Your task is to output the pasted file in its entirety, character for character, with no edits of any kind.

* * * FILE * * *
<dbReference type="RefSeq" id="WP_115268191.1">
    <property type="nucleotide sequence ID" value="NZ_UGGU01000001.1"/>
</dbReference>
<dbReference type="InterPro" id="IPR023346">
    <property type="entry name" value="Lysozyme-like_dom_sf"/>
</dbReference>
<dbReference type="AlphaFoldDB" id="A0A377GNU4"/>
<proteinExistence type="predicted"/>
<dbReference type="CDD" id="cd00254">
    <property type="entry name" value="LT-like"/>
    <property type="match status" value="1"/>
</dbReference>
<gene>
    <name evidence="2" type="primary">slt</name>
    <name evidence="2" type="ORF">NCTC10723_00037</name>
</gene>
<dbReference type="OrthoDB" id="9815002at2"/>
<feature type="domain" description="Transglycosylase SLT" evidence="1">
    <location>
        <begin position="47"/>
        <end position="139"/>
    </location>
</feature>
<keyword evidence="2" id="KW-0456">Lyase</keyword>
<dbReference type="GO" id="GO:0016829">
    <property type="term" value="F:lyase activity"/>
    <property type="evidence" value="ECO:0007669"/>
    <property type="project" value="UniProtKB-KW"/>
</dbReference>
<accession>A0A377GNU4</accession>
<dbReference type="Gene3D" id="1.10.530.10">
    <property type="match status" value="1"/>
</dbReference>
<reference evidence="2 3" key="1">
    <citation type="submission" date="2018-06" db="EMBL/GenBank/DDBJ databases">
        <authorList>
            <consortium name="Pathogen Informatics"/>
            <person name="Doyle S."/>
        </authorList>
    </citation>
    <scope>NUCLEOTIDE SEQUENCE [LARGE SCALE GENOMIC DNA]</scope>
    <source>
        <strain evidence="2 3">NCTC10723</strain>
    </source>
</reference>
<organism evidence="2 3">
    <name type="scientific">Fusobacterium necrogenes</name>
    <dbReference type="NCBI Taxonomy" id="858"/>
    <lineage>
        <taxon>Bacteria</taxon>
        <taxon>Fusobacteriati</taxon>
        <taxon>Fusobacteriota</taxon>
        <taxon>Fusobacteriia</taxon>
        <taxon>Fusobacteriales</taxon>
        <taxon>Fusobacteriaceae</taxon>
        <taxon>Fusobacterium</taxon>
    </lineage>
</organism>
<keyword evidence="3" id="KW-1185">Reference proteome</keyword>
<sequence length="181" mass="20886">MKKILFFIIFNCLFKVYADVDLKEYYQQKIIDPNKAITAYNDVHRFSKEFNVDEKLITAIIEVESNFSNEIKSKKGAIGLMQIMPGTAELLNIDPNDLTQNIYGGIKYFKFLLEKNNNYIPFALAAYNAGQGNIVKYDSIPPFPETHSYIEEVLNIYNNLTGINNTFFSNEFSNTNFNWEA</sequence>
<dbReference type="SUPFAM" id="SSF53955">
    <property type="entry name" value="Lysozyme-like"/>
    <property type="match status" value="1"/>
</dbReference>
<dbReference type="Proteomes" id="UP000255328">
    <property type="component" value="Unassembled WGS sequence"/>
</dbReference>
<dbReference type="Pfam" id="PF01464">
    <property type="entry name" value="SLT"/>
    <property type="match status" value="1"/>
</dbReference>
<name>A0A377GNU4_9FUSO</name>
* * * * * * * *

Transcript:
<dbReference type="RefSeq" id="WP_115268191.1">
    <property type="nucleotide sequence ID" value="NZ_UGGU01000001.1"/>
</dbReference>
<dbReference type="InterPro" id="IPR023346">
    <property type="entry name" value="Lysozyme-like_dom_sf"/>
</dbReference>
<dbReference type="AlphaFoldDB" id="A0A377GNU4"/>
<proteinExistence type="predicted"/>
<dbReference type="CDD" id="cd00254">
    <property type="entry name" value="LT-like"/>
    <property type="match status" value="1"/>
</dbReference>
<gene>
    <name evidence="2" type="primary">slt</name>
    <name evidence="2" type="ORF">NCTC10723_00037</name>
</gene>
<dbReference type="OrthoDB" id="9815002at2"/>
<feature type="domain" description="Transglycosylase SLT" evidence="1">
    <location>
        <begin position="47"/>
        <end position="139"/>
    </location>
</feature>
<keyword evidence="2" id="KW-0456">Lyase</keyword>
<dbReference type="GO" id="GO:0016829">
    <property type="term" value="F:lyase activity"/>
    <property type="evidence" value="ECO:0007669"/>
    <property type="project" value="UniProtKB-KW"/>
</dbReference>
<accession>A0A377GNU4</accession>
<dbReference type="Gene3D" id="1.10.530.10">
    <property type="match status" value="1"/>
</dbReference>
<reference evidence="2 3" key="1">
    <citation type="submission" date="2018-06" db="EMBL/GenBank/DDBJ databases">
        <authorList>
            <consortium name="Pathogen Informatics"/>
            <person name="Doyle S."/>
        </authorList>
    </citation>
    <scope>NUCLEOTIDE SEQUENCE [LARGE SCALE GENOMIC DNA]</scope>
    <source>
        <strain evidence="2 3">NCTC10723</strain>
    </source>
</reference>
<organism evidence="2 3">
    <name type="scientific">Fusobacterium necrogenes</name>
    <dbReference type="NCBI Taxonomy" id="858"/>
    <lineage>
        <taxon>Bacteria</taxon>
        <taxon>Fusobacteriati</taxon>
        <taxon>Fusobacteriota</taxon>
        <taxon>Fusobacteriia</taxon>
        <taxon>Fusobacteriales</taxon>
        <taxon>Fusobacteriaceae</taxon>
        <taxon>Fusobacterium</taxon>
    </lineage>
</organism>
<keyword evidence="3" id="KW-1185">Reference proteome</keyword>
<sequence length="181" mass="20886">MKKILFFIIFNCLFKVYADVDLKEYYQQKIIDPNKAITAYNDVHRFSKEFNVDEKLITAIIEVESNFSNEIKSKKGAIGLMQIMPGTAELLNIDPNDLTQNIYGGIKYFKFLLEKNNNYIPFALAAYNAGQGNIVKYDSIPPFPETHSYIEEVLNIYNNLTGINNTFFSNEFSNTNFNWEA</sequence>
<dbReference type="SUPFAM" id="SSF53955">
    <property type="entry name" value="Lysozyme-like"/>
    <property type="match status" value="1"/>
</dbReference>
<dbReference type="Proteomes" id="UP000255328">
    <property type="component" value="Unassembled WGS sequence"/>
</dbReference>
<dbReference type="Pfam" id="PF01464">
    <property type="entry name" value="SLT"/>
    <property type="match status" value="1"/>
</dbReference>
<name>A0A377GNU4_9FUSO</name>